KWE Publishing Newsletter - 01/05/23
Happy New Year!
You've probably heard of artists, photographers, and graphic designers having digital or physical portfolios—but have you ever considered having a portfolio of your own as a writer?
Before we dive into the details, let's define what a portfolio is. A portfolio is a physical or digital space where you share a variety of your work and your skills.
Having a portfolio doesn't have to be complicated! Since carrying a physical portfolio filled with articles, manuscripts, and other projects will probably result in a lot of loose papers (and a sore back), you'll likely want to go digital. You can choose to create a portfolio on a free website, and there are a variety of cool resources you can use to create some graphics for your portfolio, too.
So, why should writers have portfolios? Here are a few reasons:
Show off your best work all in one space.
Think of your portfolio like a highlight reel; it should show people what you're good at and what you've created. You don't have to only include links to your books; you can include articles that have been published online or your own personal pieces, such as short stories or poetry.
A good portfolio will give people who are interested in your books, who want to learn more about you as a writer, or who might want to hire you to write for them (depending on the type of writing you do) an idea of the type of work you produce.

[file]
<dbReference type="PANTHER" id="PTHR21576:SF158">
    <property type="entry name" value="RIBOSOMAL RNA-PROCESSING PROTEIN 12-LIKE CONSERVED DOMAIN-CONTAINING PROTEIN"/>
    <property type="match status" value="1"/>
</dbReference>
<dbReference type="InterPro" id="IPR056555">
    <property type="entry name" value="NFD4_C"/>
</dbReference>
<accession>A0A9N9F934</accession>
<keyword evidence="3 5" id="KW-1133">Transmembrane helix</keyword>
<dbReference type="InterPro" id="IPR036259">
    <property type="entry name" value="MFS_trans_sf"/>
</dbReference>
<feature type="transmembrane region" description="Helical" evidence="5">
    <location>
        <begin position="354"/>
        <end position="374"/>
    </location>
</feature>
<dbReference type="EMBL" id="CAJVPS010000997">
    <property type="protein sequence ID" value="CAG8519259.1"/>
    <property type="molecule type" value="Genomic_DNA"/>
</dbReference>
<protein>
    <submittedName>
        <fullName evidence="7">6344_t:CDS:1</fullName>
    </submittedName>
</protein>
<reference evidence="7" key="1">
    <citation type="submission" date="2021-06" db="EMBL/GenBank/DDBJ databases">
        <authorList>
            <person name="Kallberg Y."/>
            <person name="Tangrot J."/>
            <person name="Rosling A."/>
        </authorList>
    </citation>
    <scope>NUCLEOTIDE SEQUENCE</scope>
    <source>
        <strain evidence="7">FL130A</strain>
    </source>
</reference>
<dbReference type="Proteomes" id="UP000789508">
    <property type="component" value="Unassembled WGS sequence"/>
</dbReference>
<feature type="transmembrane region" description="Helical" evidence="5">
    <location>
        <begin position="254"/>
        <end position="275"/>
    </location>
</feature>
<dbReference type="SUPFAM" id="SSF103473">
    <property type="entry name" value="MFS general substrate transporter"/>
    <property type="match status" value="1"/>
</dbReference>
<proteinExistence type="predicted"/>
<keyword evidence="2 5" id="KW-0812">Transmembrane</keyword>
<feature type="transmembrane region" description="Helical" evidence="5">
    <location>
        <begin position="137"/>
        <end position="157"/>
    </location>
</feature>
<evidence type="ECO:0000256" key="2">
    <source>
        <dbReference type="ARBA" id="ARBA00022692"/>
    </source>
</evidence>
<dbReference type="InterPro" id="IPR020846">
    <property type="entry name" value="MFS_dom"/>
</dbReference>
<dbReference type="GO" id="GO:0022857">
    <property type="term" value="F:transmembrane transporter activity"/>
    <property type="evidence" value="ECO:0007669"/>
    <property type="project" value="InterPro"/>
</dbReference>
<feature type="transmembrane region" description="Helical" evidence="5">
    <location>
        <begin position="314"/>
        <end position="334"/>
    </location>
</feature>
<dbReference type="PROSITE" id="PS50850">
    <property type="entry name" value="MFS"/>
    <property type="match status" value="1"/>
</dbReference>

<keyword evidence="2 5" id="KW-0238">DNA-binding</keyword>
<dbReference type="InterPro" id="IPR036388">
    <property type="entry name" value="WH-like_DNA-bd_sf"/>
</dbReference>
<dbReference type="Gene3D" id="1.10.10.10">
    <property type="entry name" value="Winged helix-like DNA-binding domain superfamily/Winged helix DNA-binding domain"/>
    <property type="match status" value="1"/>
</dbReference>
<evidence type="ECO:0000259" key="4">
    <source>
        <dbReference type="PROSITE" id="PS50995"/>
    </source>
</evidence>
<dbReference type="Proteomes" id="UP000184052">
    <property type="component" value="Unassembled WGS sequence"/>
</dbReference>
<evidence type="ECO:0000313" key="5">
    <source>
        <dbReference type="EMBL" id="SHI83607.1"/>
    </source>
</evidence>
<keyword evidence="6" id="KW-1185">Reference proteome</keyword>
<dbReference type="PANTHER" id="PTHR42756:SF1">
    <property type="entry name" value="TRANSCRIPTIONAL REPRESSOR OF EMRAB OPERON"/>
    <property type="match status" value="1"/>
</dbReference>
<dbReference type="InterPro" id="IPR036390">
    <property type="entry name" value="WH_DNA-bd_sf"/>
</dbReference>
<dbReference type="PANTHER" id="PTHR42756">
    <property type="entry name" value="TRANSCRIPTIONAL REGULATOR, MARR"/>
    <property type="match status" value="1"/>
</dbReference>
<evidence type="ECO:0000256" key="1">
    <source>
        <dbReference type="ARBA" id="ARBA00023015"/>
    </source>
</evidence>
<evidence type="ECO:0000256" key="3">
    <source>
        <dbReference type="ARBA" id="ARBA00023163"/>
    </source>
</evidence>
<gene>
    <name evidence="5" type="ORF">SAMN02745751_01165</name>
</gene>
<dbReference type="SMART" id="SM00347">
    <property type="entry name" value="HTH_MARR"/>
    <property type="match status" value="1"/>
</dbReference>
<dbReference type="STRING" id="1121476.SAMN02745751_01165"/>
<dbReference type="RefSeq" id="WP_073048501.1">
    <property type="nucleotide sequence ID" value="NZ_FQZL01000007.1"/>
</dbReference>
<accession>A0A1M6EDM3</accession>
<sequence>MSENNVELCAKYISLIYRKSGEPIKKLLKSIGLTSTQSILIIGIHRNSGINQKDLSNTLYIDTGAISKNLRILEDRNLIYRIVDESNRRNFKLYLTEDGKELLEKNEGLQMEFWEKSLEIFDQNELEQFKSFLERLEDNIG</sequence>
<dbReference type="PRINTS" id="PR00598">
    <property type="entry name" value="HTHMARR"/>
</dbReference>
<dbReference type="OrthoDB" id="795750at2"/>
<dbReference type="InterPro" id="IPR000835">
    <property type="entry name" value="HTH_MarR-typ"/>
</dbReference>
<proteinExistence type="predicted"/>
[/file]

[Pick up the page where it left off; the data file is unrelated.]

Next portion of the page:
Additionally, your "highlight reel" will help fans of your work who might not know what other projects you've created find other things you've made. A portfolio can help lead fans to your next piece of work; this can be particularly useful for authors who've created a series.
Give readers relevant information about connecting with you.
One of the most obvious reasons to have a portfolio is to keep your audience engaged and connected with you as a writer!
In your portfolio, you'll want to share enough details about your work to pique a reader's interest—and ideally, they'll go on to click the link you've included (which you should always do when promoting your work if possible!) to buy your book.
But your portfolio's not all about selling your book. In your portfolio, you'll also want to introduce yourself (though this should be a small part of your portfolio overall). This part of your portfolio can be a great place to invite readers to sign up for your newsletter, leave a review on Goodreads, or check out your business. As long as you're not overwhelming readers with too many links, this space can help your readers connect with you!
Showcase upcoming projects.
It can be tricky to let people know about your upcoming projects. However, your portfolio can be a great place to draw readers in and let them know about the latest and greatest works you're producing!
Of course, you don't want to share the entire book, but sharing a teaser on your portfolio (and letting fans know where and when they can find the completed work) will interest readers who already love your work.
And when a friend, family member, or acquaintance asks what you're working on, you can direct them to your portfolio rather than trying to explain the ins and outs of your complex novel at a work party or holiday dinner. Score!
Ultimately, you use a portfolio for a multitude of reasons, and you can customize your portfolio so it perfectly encapsulates who you are as a writer!
Would you ever create a portfolio for your writing, or do you already have one? Let us know your thoughts; we love hearing from you!